Mark Bishop Evans - Mark grew up in southern California where his major musical influences outside of church were Gordon Lightfoot, Bob Dylan, Peter, Paul and Mary, Paul Simon, the Beach Boys and pretty much any folk, folk rock or beach music. Listening and playing the folk and protest music of the 60's inspired him to begin writing his own songs. Mark has a way with words and melodies, bringing them together in pleasant and poignant combinations that make you want to tap your feet and sing along. His music is an intriguing blend of Folk, folk rock and ballads, lyrically rich in emotional content and melodically comfortable like a favorite jacket, like a close friend you want to sing along with. Mark relocated north of Boston, Massachusetts in the early 90's and today considers himself and "Noreasta". www.markbishopevans.net

Jan6

Woodshed Podcast Interview from The Hearing Room

Hearing Room Podcast, Lowell

Aaron Tornberg does an in-depth interview of songwriters at the Hearing Room in Lowell. Sometimes recorded, sometimes live. I had a lot of fun recording this interview, we talk about how I got into singing, and I sing several songs, some old, some new. This will be posted at 7PM tonight; you can listen at http://www.hearingroom.net/thewoodshedpodcast This will be available in the archive along with interviews with a fine cast of characters from the music scene. Check it out! Find on FB at The Woodshed Podcast with Aaron Tornberg

Dec27

Six Songwriters at Dedham Square Coffeehouse

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Dedham Square Coffeehouse, 565 High St , Dedham, MA

Thrilled to be one of the songwriters sharing the stage at Dedham Square with all these Friends! It's comfortable listening room right in the square with Teas/wine/good sandwiches. Here's what Linda Marks says about the show:

The time between Christmas and New Year's is a great time to celebrate the Dedham Square Coffeehouse and all it provides. Ali Kooshan has created and sustained a wonderful, welcoming listening room featuring many of Boston's top singer-songwriters.

Let's show our appreciation and support for all he has given and continues to give to our community, as singer-songwriters Rick Drost, Mark Bishop Evans, Roberta Lamb, Linda Marks, Kenny Selcer and Craig Sonnenfeld perform a special show as their share their original songs, including songs in the style of Carole King and James Taylor.

Dec23

WOMR Holiday Show

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WOMR Studios , 494 Commercial St, Provincetown MA

Bob Weiser of WOMR Provincetown is again hosting this festive event where local performers and friends sing Christmas songs live in the studio. This has been a tradition for me the last few years. Looking forward to seeing and playing with Cape-Based friends

Outermost Radio FM 92.1, 91.3 on the Cape (womr.org)

Dec22

Songs at EBASS Christmas Bonanza

Burren, Davis sq, Somerville

Lindsey Sampson organized a festive holiday event. Many of your favorite local songwriters will each do a Holiday oriented cover. This should be a festive event.

Winter Potpourri at Linden Tree Coffeehouse

Linden Tree Coffeehouse, UU Church, 326 Main St , Wakefield, MA

Each year the Linden Tree hosts an event where 8 (randomly selected) local songwriters sing 2 songs each, trying to win a slot at the Linden Tree the following year. In past years I've heard great people that I hadn't heard yet; this year I'll actually get to sing two songs among all these friends. Peter Lehndorff will feature. $5 suggested minimum contribution. Thanks Liz Freeman and Kirsten Manville and all the volunteers for this gala annual event. Details below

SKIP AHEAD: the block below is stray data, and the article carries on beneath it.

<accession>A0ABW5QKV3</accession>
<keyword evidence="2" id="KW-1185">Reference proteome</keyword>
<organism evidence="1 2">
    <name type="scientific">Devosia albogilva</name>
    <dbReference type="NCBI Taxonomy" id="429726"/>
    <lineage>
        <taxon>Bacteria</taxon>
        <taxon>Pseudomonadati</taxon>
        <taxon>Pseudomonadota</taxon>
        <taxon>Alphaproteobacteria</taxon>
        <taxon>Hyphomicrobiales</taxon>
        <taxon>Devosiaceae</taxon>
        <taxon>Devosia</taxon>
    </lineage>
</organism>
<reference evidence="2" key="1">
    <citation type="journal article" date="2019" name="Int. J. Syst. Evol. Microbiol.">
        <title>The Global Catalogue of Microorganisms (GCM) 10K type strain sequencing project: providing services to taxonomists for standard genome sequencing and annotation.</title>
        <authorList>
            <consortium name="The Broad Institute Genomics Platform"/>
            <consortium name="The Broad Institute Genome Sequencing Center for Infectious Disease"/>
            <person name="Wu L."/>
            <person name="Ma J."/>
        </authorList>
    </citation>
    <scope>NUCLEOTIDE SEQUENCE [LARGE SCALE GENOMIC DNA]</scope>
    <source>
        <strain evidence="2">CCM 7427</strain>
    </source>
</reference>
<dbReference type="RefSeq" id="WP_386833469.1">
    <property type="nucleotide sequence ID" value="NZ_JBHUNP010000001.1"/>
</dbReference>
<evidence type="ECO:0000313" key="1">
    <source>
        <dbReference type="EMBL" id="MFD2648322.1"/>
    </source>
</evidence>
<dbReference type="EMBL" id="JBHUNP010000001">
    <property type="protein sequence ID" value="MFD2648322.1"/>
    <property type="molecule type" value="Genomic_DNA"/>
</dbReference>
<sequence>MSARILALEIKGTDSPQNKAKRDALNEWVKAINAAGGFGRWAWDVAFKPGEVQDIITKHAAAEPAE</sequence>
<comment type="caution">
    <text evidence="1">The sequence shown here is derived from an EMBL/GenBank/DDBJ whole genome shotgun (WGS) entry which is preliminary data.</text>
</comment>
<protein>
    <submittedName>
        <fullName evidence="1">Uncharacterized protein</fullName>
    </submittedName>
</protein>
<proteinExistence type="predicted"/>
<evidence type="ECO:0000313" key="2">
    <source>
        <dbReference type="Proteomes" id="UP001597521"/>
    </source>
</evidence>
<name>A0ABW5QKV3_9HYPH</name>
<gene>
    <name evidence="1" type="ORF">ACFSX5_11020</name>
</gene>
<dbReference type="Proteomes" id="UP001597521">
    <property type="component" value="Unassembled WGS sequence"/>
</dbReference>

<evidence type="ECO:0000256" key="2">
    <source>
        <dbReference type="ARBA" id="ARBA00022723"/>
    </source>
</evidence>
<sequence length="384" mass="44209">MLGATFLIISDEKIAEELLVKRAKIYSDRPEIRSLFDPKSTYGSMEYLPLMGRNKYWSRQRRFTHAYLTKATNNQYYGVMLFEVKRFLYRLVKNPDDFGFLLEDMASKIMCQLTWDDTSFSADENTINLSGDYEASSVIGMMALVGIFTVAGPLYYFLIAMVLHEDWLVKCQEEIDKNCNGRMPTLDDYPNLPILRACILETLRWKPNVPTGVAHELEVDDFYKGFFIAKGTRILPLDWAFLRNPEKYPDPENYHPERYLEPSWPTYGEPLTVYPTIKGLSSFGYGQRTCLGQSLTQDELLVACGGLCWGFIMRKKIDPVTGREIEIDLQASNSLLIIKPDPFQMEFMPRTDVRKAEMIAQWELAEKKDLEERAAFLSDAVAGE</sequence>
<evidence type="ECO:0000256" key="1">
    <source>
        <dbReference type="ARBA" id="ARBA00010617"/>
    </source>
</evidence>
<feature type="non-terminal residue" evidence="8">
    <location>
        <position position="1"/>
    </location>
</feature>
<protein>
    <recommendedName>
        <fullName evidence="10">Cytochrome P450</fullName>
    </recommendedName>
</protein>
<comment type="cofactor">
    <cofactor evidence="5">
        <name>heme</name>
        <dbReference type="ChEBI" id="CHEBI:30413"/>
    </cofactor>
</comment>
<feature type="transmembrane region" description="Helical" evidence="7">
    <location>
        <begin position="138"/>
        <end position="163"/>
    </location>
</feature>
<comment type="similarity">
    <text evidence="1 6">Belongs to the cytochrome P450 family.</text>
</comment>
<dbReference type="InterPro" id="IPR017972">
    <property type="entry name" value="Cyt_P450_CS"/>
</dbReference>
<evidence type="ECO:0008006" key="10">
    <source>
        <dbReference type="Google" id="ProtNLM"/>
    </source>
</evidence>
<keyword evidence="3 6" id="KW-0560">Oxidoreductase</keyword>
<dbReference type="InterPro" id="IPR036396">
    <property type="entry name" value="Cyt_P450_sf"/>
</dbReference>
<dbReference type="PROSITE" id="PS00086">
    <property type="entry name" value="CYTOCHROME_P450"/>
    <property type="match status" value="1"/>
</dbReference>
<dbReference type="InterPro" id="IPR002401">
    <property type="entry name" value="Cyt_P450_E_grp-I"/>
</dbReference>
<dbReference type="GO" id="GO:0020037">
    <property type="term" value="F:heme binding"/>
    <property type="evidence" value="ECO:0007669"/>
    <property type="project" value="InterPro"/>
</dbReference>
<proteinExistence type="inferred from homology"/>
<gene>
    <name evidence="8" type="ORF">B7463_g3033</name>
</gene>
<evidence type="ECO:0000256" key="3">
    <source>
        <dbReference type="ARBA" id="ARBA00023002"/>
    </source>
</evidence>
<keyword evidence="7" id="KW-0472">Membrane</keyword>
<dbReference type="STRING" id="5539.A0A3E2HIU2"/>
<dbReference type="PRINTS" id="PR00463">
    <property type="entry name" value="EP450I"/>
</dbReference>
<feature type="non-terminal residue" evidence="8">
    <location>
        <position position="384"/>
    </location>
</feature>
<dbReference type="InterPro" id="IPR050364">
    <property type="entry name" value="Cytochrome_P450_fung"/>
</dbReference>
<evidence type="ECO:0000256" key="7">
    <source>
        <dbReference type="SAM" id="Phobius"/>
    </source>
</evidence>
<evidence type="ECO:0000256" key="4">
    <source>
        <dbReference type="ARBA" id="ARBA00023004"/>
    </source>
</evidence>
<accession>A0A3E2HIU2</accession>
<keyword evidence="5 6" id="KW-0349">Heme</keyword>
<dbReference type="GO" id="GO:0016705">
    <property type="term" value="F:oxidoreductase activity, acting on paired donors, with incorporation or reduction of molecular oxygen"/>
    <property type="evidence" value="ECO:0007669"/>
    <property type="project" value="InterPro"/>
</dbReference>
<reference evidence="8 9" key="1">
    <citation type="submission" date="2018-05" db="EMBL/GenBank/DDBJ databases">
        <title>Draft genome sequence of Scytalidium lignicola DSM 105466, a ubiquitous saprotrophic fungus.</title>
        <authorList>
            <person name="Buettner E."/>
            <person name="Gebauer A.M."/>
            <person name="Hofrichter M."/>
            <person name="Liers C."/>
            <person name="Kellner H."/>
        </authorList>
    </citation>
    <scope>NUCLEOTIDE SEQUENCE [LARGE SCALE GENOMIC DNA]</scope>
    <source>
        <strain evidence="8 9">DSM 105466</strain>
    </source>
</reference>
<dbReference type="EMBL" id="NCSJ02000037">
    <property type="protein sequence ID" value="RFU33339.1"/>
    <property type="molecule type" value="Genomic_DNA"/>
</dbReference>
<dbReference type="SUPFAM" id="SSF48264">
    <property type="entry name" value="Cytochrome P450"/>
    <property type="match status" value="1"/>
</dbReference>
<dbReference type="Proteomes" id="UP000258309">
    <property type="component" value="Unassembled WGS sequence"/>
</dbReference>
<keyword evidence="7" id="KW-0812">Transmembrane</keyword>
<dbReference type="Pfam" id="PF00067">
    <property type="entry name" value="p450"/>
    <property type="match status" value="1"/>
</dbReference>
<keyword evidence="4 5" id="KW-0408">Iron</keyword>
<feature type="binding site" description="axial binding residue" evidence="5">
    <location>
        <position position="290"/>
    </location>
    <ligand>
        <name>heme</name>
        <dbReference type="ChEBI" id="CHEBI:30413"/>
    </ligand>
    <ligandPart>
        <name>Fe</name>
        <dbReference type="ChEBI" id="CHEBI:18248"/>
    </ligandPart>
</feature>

Hosted by Kirsten Manville

Wild Maple Rick Drost Kathleen Healy Mark Bishop Evans

INTERMISSION Feature: Peter Lehndorff

Julie Charland Bill Anderson Roberta Lamb with Kenny Selcer John Ferullo Finale with ALL

Dec14

Festival of Trees

Wright Museum of WWII, 77 Center St, Wolfeboro, NH

Returning to this community Festival in Wolfeboro, NH . I'll sing for about an hour amid the beautifully decorated trees (and the Sherman tank). Community groups donate the trees. Theres music from noon to 5 .Admission $5. Proceeds benefit a local charity.

Thanks Linda and Lew Williams for inviting me up some years ago, and keeping the tradition going.

Wolfeborofestivaloftrees.com

Nov26

Dozen songwriter Showcase

Hennessy's, Boston

Carlin Tripp is assembling 12 songwriters for a showcase at Hennesys. Details TBA.

Nov23

Voices of Poetry- Thanks for the Giving IV

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UU Meeting House, 819 Main St, Chatham, MA

Neil Silberblatt is again assembling this benefit for the Lower Cape Outreach Council. Honored to be among the many fine poets and musicians who will perform

Nov22

Showcase w Terry Kitchen, Mark Stepakoff

Hearing Room, 119 Chelmsford St, Lowell, MA

Honored to be sharing the stage with two award- winning Songwriter friends, as part of the Brickhouse music series

Terry Kitchen - terrykitchen.com Mark Stepakoff - markstepakoff.com Rick Drost - rickdrostsongs.com

$10 at door Thanks Terry and Mark Abare for organizing this and Mark And Caelin for the fine community space that is the hearing room.

Nov14

Showcase with Lindsey Sampson, John O'Leary, Abigail and Margaret Arndt

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The Lilypad Inman, 1353 Cambridge St, Cambridge, MA

John O'Leary hosts another evening at the Lilypad. The amazing Lindsey Sampson will headline solo. John O'Leary joined by Abigail and Margaret Arndt, and yours truly will do opening sets. This will be another great evening of song in Inman Square. Lilypad has great sound, beer/wine/softdrinks available. Lots of Neighborhood restaurants. $10 at door Check out Lindsey's music at visitingwine.com. Check out John O'Leary at reverbnation.com/oleary

$10 at the door.